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ESR 46:91-103 (2021)  -  DOI:

Low mitochondrial genetic diversity in the Indian Ocean humpback dolphin Sousa plumbea in South African waters

Sarah Lampert1, Robert A. Ingle1, Jennifer A. Jackson2, Keshni Gopal3,4, Stephanie Plön5,6,*

1Department of Molecular and Cell Biology, University of Cape Town, Rondebosch 7700, South Africa
2British Antarctic Survey, Cambridge CB3 0ET, UK
3Natural Science Collections Facility (South African National Biodiversity Institute), Pretoria 0186, South Africa
4Department of Natural History, Iziko South African Museums, Cape Town 8001, South Africa
5Bayworld Centre for Research and Education (BCRE), Port Elizabeth 6013, South Africa
6Present address: Division of Medical Virology, Department of Pathology, Stellenbosch University, Cape Town 7505, South Africa
*Corresponding author:

ABSTRACT: The Indian Ocean humpback dolphin Sousa plumbea has been described as South Africa’s most endangered marine mammal due to its low abundance, reliance on coastal habitats with increasing anthropogenic threats and high rates of mortality from bycatch in bather protection nets (BPNs). Although the species has been well studied in South Africa, only a single study has examined its molecular ecology to date, and its population structure remains poorly understood. However, understanding population structure is vital for the conservation and management of a species. To address these research gaps for S. plumbea in South African waters, we analysed the mitochondrial D-loop of 157 museum skin and tooth samples collected between 1963 and 2017 from across the species’ geographic range in South Africa. Our data show that the humpback dolphin has extremely low mitochondrial diversity (haplotype diversity, HD = 0.47; nucleotide diversity, π = 0.2%) with only 3 haplotypes identified, which is comparable to the Critically Endangered Māui dolphin Cephalorhynchus hectori maui and the Critically Endangered Mekong population of Irrawaddy dolphin Orcaella brevirostris. Mitochondrial genetic diversity has not changed significantly in the last 50 yr, despite the high levels of bycatch in BPNs over this time period. Furthermore, we found no evidence of differentiation between dolphins from the KwaZulu-Natal Coast and the Cape South Coast (Western Cape and Eastern Cape). The extremely low mitochondrial diversity we found adds to the growing body of evidence that the humpback dolphin is becoming increasingly vulnerable and that urgent conservation efforts are required for the survival of the species.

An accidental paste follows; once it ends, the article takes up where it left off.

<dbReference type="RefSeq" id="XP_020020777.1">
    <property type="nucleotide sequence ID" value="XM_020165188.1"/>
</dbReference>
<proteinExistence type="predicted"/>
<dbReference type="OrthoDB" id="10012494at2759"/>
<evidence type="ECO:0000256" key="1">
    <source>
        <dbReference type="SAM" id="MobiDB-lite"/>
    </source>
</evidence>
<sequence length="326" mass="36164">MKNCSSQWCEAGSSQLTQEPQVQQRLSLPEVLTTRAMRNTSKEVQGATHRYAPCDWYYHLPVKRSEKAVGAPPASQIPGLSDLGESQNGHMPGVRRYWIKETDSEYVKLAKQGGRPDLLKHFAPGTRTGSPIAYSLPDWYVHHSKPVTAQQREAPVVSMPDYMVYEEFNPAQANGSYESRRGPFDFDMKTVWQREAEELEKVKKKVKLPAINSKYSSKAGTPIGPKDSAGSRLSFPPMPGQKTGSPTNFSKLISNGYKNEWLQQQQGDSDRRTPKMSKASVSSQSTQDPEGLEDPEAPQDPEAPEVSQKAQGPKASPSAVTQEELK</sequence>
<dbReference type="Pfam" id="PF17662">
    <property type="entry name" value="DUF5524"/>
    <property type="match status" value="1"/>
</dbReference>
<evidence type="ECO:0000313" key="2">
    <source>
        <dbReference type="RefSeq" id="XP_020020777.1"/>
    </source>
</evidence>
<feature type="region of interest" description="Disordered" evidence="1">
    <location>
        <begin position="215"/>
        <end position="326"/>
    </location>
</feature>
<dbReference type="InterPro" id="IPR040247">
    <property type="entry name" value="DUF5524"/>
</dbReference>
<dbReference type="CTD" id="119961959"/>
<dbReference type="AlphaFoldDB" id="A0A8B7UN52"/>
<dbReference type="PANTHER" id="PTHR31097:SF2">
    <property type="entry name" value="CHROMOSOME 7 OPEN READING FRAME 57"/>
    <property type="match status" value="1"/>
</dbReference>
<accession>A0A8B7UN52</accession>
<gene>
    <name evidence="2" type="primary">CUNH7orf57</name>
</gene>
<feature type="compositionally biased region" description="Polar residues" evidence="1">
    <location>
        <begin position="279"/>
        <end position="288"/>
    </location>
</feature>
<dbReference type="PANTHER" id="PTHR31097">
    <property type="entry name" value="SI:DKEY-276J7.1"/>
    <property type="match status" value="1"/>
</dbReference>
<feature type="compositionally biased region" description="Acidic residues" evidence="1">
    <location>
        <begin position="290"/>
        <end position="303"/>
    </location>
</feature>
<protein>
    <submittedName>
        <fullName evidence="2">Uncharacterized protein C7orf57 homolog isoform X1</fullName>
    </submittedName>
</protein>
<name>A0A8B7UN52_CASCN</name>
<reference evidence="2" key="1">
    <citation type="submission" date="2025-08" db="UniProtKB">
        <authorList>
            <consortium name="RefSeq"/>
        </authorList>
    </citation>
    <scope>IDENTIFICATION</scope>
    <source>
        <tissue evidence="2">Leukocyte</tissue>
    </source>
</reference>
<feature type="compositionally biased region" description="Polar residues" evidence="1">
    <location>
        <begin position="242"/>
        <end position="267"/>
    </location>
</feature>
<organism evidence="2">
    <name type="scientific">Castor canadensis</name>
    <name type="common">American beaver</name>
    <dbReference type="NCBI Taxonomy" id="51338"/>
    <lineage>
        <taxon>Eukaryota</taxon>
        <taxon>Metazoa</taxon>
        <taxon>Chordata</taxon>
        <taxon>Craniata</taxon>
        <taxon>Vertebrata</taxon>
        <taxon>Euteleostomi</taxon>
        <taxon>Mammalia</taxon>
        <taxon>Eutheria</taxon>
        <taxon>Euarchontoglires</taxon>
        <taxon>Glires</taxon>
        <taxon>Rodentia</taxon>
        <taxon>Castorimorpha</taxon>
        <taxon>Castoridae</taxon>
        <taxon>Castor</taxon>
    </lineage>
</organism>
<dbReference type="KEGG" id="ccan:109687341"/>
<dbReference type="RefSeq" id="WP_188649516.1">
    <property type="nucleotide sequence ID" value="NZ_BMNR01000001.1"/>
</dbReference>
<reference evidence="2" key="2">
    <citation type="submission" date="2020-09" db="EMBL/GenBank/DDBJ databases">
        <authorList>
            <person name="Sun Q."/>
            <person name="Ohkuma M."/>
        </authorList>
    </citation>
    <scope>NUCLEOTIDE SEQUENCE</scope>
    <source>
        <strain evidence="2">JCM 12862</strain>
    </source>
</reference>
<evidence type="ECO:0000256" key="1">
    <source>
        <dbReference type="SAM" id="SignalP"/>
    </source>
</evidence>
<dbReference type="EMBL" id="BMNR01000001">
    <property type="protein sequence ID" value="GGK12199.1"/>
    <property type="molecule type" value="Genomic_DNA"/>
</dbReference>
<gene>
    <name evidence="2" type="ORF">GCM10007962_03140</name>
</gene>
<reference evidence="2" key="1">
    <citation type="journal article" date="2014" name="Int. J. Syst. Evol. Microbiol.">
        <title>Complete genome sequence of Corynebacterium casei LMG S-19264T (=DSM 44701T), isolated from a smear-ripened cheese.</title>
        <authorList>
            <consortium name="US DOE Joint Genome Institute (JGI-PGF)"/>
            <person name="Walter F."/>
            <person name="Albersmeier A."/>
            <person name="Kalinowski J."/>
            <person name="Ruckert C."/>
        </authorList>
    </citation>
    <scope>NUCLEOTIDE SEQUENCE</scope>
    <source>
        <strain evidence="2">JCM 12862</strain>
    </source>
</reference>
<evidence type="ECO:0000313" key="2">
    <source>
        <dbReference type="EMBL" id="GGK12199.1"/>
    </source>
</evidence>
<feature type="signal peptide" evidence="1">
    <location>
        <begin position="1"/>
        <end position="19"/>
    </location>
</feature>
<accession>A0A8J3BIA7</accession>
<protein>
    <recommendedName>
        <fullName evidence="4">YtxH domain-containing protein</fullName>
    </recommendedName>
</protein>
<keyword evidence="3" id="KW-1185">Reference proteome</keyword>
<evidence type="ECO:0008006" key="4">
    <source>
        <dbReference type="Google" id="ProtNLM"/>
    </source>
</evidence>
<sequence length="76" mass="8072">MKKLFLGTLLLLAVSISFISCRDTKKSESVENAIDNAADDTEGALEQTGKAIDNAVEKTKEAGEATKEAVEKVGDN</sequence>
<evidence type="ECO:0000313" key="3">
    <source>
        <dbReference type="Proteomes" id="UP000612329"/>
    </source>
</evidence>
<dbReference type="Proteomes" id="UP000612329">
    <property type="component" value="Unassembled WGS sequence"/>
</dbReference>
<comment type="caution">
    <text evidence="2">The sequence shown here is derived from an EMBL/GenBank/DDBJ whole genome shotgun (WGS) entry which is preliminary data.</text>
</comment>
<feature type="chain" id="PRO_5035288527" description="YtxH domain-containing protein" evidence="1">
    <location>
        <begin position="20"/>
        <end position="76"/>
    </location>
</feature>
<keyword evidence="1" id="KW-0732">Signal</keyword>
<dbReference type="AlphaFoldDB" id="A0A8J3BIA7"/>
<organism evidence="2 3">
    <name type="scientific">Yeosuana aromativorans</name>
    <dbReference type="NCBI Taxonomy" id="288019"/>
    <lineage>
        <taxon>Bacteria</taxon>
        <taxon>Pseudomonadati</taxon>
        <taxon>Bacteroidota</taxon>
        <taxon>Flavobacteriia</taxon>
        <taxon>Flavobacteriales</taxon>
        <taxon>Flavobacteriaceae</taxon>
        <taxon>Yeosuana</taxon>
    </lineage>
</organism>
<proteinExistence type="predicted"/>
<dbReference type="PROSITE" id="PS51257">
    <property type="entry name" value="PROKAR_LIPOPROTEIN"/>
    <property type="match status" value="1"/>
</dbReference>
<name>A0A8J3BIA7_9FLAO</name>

KEY WORDS: Conservation · Population structure · Mitochondrial DNA · mtDNA · Genetics · Cetaceans · Sousa plumbea

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Cite this article as: Lampert S, Ingle RA, Jackson JA, Gopal K, Plön S (2021) Low mitochondrial genetic diversity in the Indian Ocean humpback dolphin Sousa plumbea in South African waters. Endang Species Res 46:91-103.

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